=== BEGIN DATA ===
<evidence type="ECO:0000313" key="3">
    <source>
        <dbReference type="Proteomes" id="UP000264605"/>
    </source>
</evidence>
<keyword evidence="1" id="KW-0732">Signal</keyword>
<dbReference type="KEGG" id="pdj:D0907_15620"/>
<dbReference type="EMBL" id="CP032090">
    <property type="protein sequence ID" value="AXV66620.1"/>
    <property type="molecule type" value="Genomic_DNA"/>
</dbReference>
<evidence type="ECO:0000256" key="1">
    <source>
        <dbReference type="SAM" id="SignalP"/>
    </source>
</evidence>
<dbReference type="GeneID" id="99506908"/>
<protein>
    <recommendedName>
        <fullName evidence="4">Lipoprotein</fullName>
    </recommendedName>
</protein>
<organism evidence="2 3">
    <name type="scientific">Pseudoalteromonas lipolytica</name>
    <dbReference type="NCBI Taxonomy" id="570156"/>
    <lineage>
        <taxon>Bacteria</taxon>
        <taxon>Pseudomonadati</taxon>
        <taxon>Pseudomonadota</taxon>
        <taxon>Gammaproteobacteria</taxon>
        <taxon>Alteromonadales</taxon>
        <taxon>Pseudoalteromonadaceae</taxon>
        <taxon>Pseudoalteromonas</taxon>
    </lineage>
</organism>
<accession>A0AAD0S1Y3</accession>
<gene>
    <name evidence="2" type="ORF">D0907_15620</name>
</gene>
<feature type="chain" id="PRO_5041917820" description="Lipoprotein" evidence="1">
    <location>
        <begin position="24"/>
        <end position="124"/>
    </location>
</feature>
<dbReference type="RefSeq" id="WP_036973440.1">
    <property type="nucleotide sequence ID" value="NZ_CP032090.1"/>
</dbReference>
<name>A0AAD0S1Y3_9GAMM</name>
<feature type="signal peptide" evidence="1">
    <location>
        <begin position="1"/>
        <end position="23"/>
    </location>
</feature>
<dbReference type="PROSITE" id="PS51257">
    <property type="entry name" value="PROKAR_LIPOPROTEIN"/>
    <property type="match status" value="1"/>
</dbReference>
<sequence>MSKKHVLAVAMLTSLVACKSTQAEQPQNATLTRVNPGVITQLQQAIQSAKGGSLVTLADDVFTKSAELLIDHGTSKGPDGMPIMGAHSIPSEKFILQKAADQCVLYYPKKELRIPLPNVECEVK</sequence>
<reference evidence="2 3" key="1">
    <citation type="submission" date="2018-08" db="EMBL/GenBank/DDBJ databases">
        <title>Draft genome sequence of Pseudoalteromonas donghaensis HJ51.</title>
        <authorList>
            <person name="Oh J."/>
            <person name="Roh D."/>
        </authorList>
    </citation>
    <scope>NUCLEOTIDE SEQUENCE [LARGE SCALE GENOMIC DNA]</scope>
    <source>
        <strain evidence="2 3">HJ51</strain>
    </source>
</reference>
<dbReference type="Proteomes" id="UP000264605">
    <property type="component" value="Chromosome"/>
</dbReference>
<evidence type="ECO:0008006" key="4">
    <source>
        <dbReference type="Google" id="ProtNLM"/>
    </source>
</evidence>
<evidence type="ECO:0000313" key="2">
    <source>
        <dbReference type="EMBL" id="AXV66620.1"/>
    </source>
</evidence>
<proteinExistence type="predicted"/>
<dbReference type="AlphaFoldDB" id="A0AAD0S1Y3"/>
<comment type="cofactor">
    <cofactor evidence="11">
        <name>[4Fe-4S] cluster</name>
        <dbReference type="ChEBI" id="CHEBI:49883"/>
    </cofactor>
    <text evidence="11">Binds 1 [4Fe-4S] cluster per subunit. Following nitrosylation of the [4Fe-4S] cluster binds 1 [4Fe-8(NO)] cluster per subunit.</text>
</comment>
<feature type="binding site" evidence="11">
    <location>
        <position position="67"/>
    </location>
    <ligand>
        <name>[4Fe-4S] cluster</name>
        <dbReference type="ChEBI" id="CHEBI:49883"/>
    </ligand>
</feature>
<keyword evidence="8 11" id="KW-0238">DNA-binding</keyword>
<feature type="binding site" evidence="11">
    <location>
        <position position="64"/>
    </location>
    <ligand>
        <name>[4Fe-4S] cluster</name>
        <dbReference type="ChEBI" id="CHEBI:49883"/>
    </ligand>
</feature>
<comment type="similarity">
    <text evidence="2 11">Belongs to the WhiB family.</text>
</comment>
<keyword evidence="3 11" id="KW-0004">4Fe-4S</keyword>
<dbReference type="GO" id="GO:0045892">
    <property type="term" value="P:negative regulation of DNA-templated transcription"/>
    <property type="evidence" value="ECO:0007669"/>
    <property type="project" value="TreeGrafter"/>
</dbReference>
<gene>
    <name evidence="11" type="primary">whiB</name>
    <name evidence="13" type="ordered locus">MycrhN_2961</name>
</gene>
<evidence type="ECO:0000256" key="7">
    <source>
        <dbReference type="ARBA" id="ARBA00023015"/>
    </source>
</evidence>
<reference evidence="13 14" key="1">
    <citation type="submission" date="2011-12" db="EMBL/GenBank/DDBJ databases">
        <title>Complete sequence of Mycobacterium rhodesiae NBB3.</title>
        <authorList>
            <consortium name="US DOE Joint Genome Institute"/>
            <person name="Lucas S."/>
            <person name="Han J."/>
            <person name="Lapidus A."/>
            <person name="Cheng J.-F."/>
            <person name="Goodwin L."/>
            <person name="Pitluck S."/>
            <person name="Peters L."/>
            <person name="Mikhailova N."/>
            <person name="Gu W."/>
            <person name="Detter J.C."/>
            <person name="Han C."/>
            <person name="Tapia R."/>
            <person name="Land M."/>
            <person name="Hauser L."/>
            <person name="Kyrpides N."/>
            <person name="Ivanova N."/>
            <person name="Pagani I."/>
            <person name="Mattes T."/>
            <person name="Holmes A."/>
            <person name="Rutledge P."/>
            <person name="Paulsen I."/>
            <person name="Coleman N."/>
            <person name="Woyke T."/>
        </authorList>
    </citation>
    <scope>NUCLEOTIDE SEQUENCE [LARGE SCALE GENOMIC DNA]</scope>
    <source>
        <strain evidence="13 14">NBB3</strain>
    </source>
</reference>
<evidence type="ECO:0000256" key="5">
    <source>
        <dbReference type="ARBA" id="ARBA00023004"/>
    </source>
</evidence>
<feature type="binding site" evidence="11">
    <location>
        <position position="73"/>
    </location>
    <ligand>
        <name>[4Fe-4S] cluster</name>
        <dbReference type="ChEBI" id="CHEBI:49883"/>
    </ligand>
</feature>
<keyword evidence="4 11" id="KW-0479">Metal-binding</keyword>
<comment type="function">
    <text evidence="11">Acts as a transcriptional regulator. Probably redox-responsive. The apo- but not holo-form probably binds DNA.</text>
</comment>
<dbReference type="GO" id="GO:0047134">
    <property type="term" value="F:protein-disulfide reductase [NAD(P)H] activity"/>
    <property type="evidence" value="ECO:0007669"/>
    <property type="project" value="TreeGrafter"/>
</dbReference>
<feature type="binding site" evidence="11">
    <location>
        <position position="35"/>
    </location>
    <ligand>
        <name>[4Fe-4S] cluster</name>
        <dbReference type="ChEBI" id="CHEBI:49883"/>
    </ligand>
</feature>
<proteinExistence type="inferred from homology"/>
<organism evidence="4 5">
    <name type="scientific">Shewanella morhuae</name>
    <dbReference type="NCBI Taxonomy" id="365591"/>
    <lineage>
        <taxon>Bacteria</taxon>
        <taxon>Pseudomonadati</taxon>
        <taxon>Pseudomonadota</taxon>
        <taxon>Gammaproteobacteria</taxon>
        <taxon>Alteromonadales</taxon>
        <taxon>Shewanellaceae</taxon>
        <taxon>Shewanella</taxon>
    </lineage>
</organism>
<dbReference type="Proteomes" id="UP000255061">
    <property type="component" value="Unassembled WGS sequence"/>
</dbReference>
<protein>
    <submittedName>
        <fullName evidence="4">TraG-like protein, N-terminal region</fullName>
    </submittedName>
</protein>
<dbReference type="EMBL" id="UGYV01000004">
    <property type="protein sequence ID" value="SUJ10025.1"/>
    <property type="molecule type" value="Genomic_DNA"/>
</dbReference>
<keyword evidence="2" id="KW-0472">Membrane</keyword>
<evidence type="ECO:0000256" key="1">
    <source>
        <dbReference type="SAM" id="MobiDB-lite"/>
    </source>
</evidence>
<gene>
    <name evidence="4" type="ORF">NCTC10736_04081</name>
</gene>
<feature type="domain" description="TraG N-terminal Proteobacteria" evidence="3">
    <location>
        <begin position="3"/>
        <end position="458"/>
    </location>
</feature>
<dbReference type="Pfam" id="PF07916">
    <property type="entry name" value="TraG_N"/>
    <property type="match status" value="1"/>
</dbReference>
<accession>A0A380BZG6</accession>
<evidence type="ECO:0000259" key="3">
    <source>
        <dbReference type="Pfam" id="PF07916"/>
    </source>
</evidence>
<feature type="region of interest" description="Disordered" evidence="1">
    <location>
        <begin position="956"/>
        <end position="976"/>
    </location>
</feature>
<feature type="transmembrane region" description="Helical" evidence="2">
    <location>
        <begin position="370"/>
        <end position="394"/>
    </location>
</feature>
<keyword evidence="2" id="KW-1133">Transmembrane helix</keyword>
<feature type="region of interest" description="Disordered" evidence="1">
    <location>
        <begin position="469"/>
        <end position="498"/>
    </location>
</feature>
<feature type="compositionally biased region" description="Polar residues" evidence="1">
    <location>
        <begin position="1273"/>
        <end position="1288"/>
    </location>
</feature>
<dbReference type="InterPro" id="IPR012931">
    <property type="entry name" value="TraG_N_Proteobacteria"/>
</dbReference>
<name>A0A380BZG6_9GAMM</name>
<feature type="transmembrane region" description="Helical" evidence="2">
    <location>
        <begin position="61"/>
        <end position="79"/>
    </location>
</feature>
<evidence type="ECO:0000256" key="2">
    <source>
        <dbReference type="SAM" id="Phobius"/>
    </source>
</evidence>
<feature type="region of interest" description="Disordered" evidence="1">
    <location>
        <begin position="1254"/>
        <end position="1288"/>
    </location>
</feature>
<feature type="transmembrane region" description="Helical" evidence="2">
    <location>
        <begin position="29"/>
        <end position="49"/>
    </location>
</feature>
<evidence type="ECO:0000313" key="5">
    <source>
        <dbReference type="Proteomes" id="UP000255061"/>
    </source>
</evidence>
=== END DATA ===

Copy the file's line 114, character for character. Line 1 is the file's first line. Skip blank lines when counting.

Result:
</feature>